June 15, 2014
"Energy Saving Alignment Strategy: Achieving Energy Efficiency in Urban Buildings by Matching Occupant Temperature Preferences with a Building's Indoor Thermal Environment"
Applied Energy, volume 123
Existing strategies for residential energy savings through physical renovation or motivating occupant energy conservation behavior can be costly and/or have transitory effects. Focusing on multi-family dwellings, an important subset of the urban residential sector, the authors propose an Energy Saving Alignment Strategy (ESAS) that has advantageous cost-effectiveness and a long-lasting influence. By aligning the distribution of residents' thermostat preferences with the indoor temperature, ESAS aims to maximize thermal comfort and, accordingly, energy savings in multi-family buildings where indoor temperatures vary between apartments as a function of apartment orientation and floor level.
Nationalities Papers, issue 2, volume 42
By Andrew Radin, Research Fellow, International Security Program
Following Kosovo's declaration of independence in February 2008, the European Union deployed a rule of law mission in Kosovo (EULEX). While EULEX and its supporters have argued that the mission has the potential to succeed, critics claim that the mission has failed to significantly improve Kosovo's rule of law institutions, to address the rule of law vacuum in the north of Kosovo, and to prosecute high-level organized crime and corruption.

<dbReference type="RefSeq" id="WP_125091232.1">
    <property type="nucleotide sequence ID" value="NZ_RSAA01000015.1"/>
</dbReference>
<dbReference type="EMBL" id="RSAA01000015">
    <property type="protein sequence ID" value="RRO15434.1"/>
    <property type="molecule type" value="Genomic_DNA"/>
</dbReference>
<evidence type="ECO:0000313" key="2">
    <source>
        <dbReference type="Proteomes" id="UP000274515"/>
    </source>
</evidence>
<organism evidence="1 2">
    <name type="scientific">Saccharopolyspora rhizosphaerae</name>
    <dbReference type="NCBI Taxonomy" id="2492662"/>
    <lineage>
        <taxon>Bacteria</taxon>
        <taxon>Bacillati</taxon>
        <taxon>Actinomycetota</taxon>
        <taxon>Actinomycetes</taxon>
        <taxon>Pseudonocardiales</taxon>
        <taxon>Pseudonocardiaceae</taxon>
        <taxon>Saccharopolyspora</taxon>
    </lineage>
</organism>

"Compulsive Policy-making—The Evolution of the German Feed-in Tariff System for Solar Photovoltaic Power"
By Joern Hoppmann, Former Associate, Energy Technology Innovation Policy research group, April–August 2013; Former Research Fellow, Energy Technology Innovation Policy research group, September 2012–March 2013, Joern Huenteler, Research Fellow, Energy Technology Innovation Policy research group and Bastien Girod
This article shows how complex interdependencies and the uncertain nature of technological change shape the process of targeted policy interventions in socio-technical systems. Toward this end, the authors analyzed the evolution of the German feed-in tariff (FIT) system for solar photovoltaic power, a highly effective and widely copied policy instrument targeted at fostering the diffusion and development of renewable energy technologies.
Journal of Policy and Complex Systems, issue 1, volume 1